Volvo and the IPO that won’t be just yet
The overhauled carmaker has become increasingly ambitious under its new ownership – but unlike some Chinese and American rivals, it is taking things a bit more cautiously when it comes to a stock market debut
Volvo sedans on the floor of the South Carolina, USA manufacturing plant. Picture: Volvo Cars
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There is little question that Geely’s decision to take Volvo off Ford’s hands in 2010 saved the European carmaker. China’s money, global outlook and technological ambition saved Volvo from a destiny like that of co-national brand Saab, and elevated the quality – and price bracket – of its vehicles to German-like levels.
Volvo’s operating revenue has grown tenfold since the acquisition, going from SEK 1.6bn (£136m) in 2011 to SEK 14bn last year. The company’s pace of recovery is far from staid, setting out some of the industry’s most ambitious targets for electrified – and eventually, autonomous – vehicles. It has not been afraid to challenge traditional routes to market either, pushing forward with a direct subscription offering that it hopes will make up half of all “customer relationships” by early next decade.
An IPO would have been the ultimate coronation for the back-from-the-ashes brand, a celebration of its global ambitions. But the right pieces for the much-hyped float have not yet fallen in place.
For starters, there is the China-US trade war. Volvo has been building a manufacturing plant in the US state of South Carolina, where it is looking high-margin SUVs. This should arguably give it some room for manoeuvre over US tariffs hitting exports from its China plants.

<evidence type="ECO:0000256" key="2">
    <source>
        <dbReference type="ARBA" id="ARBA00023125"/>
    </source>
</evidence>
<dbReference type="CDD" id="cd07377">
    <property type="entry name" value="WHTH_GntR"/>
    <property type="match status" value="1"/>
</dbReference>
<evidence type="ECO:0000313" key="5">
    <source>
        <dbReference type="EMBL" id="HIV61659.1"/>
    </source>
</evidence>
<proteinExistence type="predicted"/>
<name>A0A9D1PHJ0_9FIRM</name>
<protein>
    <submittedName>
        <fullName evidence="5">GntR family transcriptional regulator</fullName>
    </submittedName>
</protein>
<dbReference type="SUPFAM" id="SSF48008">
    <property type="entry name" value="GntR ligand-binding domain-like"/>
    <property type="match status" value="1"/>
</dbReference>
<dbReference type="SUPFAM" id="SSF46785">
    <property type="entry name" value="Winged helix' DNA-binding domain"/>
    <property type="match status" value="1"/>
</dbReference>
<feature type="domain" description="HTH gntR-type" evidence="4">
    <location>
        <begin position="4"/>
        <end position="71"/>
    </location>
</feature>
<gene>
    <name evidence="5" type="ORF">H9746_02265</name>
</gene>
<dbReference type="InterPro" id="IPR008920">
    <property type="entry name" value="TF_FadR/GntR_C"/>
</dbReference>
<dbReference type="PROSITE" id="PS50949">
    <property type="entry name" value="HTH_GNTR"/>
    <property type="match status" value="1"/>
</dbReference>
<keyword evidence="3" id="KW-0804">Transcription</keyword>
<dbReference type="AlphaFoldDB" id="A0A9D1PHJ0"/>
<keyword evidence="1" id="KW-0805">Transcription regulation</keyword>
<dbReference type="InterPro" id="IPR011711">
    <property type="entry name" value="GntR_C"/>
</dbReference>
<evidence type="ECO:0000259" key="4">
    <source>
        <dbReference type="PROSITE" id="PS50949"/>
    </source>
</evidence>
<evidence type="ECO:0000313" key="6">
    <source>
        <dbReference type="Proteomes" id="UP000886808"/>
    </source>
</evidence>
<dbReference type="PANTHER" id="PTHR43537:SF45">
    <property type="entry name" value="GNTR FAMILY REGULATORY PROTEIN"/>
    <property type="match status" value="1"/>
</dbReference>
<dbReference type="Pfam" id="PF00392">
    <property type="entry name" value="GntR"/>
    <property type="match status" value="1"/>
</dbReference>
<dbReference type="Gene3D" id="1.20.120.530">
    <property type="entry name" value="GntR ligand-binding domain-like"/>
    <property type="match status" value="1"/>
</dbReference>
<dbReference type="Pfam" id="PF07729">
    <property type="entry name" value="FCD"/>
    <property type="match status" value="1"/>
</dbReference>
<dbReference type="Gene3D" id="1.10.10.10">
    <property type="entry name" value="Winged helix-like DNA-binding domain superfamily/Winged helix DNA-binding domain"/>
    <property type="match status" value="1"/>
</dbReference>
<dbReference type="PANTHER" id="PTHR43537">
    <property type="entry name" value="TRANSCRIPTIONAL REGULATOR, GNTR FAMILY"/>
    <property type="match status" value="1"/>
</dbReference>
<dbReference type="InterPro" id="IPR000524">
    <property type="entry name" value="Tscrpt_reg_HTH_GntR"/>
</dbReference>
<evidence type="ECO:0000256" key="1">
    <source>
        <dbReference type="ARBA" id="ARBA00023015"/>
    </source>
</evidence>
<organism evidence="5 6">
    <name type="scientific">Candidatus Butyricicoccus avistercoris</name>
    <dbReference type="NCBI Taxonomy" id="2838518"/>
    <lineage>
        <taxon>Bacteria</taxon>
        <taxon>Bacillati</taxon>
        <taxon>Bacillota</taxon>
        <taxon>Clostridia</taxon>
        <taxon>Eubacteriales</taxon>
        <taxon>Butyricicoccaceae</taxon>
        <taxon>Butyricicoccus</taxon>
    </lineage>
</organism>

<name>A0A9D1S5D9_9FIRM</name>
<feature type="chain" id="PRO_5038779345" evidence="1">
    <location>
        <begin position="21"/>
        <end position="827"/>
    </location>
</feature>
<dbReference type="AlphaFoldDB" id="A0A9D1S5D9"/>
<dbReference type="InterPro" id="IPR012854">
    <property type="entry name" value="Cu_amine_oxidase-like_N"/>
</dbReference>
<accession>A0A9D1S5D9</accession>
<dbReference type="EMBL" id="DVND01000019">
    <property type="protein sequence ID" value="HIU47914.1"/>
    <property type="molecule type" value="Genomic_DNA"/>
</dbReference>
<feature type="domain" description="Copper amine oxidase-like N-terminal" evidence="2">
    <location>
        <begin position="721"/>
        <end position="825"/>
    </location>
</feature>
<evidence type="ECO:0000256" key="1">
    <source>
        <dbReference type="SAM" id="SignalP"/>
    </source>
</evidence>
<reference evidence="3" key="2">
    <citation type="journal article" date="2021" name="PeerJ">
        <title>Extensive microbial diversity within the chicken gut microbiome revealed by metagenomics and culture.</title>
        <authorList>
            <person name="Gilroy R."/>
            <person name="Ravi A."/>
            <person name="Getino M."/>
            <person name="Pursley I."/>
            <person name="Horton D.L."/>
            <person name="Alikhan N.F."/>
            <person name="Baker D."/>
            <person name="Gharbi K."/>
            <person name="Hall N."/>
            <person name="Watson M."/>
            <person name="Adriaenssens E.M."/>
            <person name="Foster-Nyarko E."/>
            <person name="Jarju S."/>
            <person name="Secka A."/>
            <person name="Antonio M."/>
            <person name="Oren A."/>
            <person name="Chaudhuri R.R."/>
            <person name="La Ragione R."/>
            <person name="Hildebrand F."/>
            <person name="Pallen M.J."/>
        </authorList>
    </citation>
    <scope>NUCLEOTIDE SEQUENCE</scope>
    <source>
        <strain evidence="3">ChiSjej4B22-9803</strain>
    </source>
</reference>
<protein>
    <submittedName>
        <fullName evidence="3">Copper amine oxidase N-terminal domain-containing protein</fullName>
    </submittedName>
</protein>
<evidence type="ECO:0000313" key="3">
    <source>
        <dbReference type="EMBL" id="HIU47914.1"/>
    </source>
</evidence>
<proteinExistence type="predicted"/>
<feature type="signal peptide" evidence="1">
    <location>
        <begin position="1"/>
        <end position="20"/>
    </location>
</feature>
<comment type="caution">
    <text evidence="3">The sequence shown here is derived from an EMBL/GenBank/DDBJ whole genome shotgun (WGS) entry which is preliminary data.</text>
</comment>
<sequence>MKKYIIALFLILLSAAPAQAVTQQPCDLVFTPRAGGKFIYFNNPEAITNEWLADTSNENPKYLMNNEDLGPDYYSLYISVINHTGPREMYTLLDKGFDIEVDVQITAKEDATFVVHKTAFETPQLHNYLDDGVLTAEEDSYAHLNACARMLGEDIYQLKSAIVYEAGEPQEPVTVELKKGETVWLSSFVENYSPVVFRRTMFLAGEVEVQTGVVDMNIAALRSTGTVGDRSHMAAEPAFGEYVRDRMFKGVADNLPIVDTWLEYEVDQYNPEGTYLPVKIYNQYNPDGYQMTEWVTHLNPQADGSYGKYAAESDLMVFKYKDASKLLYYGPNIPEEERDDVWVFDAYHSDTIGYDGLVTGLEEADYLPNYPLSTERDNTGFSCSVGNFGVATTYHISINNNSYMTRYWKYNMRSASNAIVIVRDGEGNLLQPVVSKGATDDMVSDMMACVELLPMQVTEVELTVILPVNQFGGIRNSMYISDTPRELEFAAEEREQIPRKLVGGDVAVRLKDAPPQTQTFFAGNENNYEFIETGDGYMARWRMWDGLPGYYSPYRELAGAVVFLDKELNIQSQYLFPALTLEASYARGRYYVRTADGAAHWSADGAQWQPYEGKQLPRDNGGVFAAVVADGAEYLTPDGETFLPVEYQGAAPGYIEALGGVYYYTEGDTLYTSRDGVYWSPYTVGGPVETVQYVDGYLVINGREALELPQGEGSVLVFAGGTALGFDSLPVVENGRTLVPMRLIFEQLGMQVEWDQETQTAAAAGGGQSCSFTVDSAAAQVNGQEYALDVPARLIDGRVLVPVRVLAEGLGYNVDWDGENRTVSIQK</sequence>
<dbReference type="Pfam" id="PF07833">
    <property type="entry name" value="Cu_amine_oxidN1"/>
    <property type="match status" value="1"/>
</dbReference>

"An IPO would have been the ultimate coronation for the back-from-the-ashes brand, a celebration of its global ambitions."
But carmakers rely heavily on parts from all over the globe, and duty barriers will inevitably take their toll. Additionally, the company reportedly planned a double listing in Stockholm and a Chinese stock exchange: considering how Chinese equities are doing at the moment – again, thanks to the trade war – a float in Shanghai or Hong Kong is not really inviting.
Secondly, rumour has it that Volvo may be aiming a bit too high for its current market position. The company was aiming for a valuation in the $16bn to $30bn bracket for the IPO. But when advisors from Goldman Sachs, Morgan Stanley and JP Morgan came in, their initial valuation was $12bn to $18bn, Bloomberg reported.
"Volvo styles itself as a rival to Mercedes-Benz and BMW, but it’s still got a long way to go in terms of market share."
Finally, under Geely ownership, Volvo has become just as much a Swedish brand as it is a Chinese one. Sales volumes in the country trebled since 2010, going from little over 30,000 to 90,000 in 2017. But rival carmakers have not been sitting idle in the meantime. Volvo styles itself as a rival to Mercedes-Benz and BMW, but it’s still got a long way to go in terms of market share: the two German brands sold nearly 600,000 units in China last year.
Volvo chairman Håkan Samuelsson – whose term has been renewed to 2022 – has said an IPO is still something the company is still looking into. But the carmaker may have to wait until it is a bit more mature – and until the trade war winds have settled – to command the valuation it wants.